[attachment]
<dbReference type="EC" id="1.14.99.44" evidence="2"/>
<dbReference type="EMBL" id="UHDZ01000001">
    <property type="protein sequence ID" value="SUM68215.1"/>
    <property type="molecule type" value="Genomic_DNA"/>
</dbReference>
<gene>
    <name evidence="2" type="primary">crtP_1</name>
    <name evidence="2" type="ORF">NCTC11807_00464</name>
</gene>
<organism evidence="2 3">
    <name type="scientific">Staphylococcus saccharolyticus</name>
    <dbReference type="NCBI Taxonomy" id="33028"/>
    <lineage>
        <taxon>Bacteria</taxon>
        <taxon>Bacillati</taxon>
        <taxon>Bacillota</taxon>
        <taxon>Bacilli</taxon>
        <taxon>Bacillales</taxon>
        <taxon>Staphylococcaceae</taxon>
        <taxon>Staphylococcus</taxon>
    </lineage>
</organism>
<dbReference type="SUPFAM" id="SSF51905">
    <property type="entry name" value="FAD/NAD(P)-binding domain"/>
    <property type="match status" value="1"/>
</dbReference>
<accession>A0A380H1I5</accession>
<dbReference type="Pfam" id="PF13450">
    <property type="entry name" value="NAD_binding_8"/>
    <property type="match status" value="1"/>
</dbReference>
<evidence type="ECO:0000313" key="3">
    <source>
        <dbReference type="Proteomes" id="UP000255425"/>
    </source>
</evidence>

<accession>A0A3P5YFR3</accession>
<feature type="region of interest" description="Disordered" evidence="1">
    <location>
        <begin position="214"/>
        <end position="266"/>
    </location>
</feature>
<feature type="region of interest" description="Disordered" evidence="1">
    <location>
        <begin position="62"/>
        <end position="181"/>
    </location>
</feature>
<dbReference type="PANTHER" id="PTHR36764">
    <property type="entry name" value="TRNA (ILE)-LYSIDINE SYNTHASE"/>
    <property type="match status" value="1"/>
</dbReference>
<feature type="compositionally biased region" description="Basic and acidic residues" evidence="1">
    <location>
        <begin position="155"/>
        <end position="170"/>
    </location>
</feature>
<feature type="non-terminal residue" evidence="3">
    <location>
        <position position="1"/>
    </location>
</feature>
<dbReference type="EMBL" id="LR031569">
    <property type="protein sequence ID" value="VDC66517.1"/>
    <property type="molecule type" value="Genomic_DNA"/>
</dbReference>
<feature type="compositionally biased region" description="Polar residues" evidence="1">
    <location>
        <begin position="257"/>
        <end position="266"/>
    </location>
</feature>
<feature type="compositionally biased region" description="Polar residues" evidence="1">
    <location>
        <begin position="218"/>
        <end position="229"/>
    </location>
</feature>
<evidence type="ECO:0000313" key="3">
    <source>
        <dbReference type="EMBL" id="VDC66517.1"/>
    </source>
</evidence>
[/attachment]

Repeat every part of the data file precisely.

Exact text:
<dbReference type="EC" id="1.14.99.44" evidence="2"/>
<dbReference type="EMBL" id="UHDZ01000001">
    <property type="protein sequence ID" value="SUM68215.1"/>
    <property type="molecule type" value="Genomic_DNA"/>
</dbReference>
<gene>
    <name evidence="2" type="primary">crtP_1</name>
    <name evidence="2" type="ORF">NCTC11807_00464</name>
</gene>
<organism evidence="2 3">
    <name type="scientific">Staphylococcus saccharolyticus</name>
    <dbReference type="NCBI Taxonomy" id="33028"/>
    <lineage>
        <taxon>Bacteria</taxon>
        <taxon>Bacillati</taxon>
        <taxon>Bacillota</taxon>
        <taxon>Bacilli</taxon>
        <taxon>Bacillales</taxon>
        <taxon>Staphylococcaceae</taxon>
        <taxon>Staphylococcus</taxon>
    </lineage>
</organism>
<dbReference type="SUPFAM" id="SSF51905">
    <property type="entry name" value="FAD/NAD(P)-binding domain"/>
    <property type="match status" value="1"/>
</dbReference>
<accession>A0A380H1I5</accession>
<dbReference type="Pfam" id="PF13450">
    <property type="entry name" value="NAD_binding_8"/>
    <property type="match status" value="1"/>
</dbReference>
<evidence type="ECO:0000313" key="3">
    <source>
        <dbReference type="Proteomes" id="UP000255425"/>
    </source>
</evidence>

<accession>A0A3P5YFR3</accession>
<feature type="region of interest" description="Disordered" evidence="1">
    <location>
        <begin position="214"/>
        <end position="266"/>
    </location>
</feature>
<feature type="region of interest" description="Disordered" evidence="1">
    <location>
        <begin position="62"/>
        <end position="181"/>
    </location>
</feature>
<dbReference type="PANTHER" id="PTHR36764">
    <property type="entry name" value="TRNA (ILE)-LYSIDINE SYNTHASE"/>
    <property type="match status" value="1"/>
</dbReference>
<feature type="compositionally biased region" description="Basic and acidic residues" evidence="1">
    <location>
        <begin position="155"/>
        <end position="170"/>
    </location>
</feature>
<feature type="non-terminal residue" evidence="3">
    <location>
        <position position="1"/>
    </location>
</feature>
<dbReference type="EMBL" id="LR031569">
    <property type="protein sequence ID" value="VDC66517.1"/>
    <property type="molecule type" value="Genomic_DNA"/>
</dbReference>
<feature type="compositionally biased region" description="Polar residues" evidence="1">
    <location>
        <begin position="257"/>
        <end position="266"/>
    </location>
</feature>
<feature type="compositionally biased region" description="Polar residues" evidence="1">
    <location>
        <begin position="218"/>
        <end position="229"/>
    </location>
</feature>
<evidence type="ECO:0000313" key="3">
    <source>
        <dbReference type="EMBL" id="VDC66517.1"/>
    </source>
</evidence>